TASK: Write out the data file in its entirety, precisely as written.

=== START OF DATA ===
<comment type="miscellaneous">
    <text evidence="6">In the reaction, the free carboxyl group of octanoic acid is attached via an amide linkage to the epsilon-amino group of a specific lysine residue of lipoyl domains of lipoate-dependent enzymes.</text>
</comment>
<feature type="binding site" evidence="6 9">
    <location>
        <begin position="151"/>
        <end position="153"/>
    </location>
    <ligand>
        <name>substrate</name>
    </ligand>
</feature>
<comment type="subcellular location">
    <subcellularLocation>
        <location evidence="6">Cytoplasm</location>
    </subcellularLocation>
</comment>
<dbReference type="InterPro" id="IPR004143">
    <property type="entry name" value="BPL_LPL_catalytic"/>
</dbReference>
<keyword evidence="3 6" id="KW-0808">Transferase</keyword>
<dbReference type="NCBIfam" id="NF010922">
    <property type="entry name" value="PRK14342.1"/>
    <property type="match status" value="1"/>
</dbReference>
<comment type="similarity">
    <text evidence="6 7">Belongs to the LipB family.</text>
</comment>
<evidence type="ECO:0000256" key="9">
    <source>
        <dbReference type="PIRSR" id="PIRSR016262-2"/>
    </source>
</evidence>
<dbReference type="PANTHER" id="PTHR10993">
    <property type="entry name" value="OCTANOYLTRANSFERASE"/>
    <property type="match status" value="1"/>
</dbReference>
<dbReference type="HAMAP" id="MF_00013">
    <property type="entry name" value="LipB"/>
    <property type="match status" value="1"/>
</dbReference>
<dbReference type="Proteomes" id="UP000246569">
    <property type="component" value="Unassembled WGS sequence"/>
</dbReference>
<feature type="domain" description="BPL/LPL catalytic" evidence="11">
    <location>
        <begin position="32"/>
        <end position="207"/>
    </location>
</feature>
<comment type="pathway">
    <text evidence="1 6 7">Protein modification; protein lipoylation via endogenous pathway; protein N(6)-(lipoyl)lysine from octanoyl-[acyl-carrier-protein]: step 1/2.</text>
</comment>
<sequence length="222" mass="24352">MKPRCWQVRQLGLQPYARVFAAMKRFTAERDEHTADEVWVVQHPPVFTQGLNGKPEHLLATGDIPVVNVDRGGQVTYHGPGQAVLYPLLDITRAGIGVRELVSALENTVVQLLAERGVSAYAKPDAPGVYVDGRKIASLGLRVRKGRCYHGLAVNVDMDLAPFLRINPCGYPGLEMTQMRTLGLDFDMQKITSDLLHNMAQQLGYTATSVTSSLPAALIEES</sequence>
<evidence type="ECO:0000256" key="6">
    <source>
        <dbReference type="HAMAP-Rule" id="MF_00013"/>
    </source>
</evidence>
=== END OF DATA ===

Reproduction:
<comment type="miscellaneous">
    <text evidence="6">In the reaction, the free carboxyl group of octanoic acid is attached via an amide linkage to the epsilon-amino group of a specific lysine residue of lipoyl domains of lipoate-dependent enzymes.</text>
</comment>
<feature type="binding site" evidence="6 9">
    <location>
        <begin position="151"/>
        <end position="153"/>
    </location>
    <ligand>
        <name>substrate</name>
    </ligand>
</feature>
<comment type="subcellular location">
    <subcellularLocation>
        <location evidence="6">Cytoplasm</location>
    </subcellularLocation>
</comment>
<dbReference type="InterPro" id="IPR004143">
    <property type="entry name" value="BPL_LPL_catalytic"/>
</dbReference>
<keyword evidence="3 6" id="KW-0808">Transferase</keyword>
<dbReference type="NCBIfam" id="NF010922">
    <property type="entry name" value="PRK14342.1"/>
    <property type="match status" value="1"/>
</dbReference>
<comment type="similarity">
    <text evidence="6 7">Belongs to the LipB family.</text>
</comment>
<evidence type="ECO:0000256" key="9">
    <source>
        <dbReference type="PIRSR" id="PIRSR016262-2"/>
    </source>
</evidence>
<dbReference type="PANTHER" id="PTHR10993">
    <property type="entry name" value="OCTANOYLTRANSFERASE"/>
    <property type="match status" value="1"/>
</dbReference>
<dbReference type="HAMAP" id="MF_00013">
    <property type="entry name" value="LipB"/>
    <property type="match status" value="1"/>
</dbReference>
<dbReference type="Proteomes" id="UP000246569">
    <property type="component" value="Unassembled WGS sequence"/>
</dbReference>
<feature type="domain" description="BPL/LPL catalytic" evidence="11">
    <location>
        <begin position="32"/>
        <end position="207"/>
    </location>
</feature>
<comment type="pathway">
    <text evidence="1 6 7">Protein modification; protein lipoylation via endogenous pathway; protein N(6)-(lipoyl)lysine from octanoyl-[acyl-carrier-protein]: step 1/2.</text>
</comment>
<sequence length="222" mass="24352">MKPRCWQVRQLGLQPYARVFAAMKRFTAERDEHTADEVWVVQHPPVFTQGLNGKPEHLLATGDIPVVNVDRGGQVTYHGPGQAVLYPLLDITRAGIGVRELVSALENTVVQLLAERGVSAYAKPDAPGVYVDGRKIASLGLRVRKGRCYHGLAVNVDMDLAPFLRINPCGYPGLEMTQMRTLGLDFDMQKITSDLLHNMAQQLGYTATSVTSSLPAALIEES</sequence>
<evidence type="ECO:0000256" key="6">
    <source>
        <dbReference type="HAMAP-Rule" id="MF_00013"/>
    </source>
</evidence>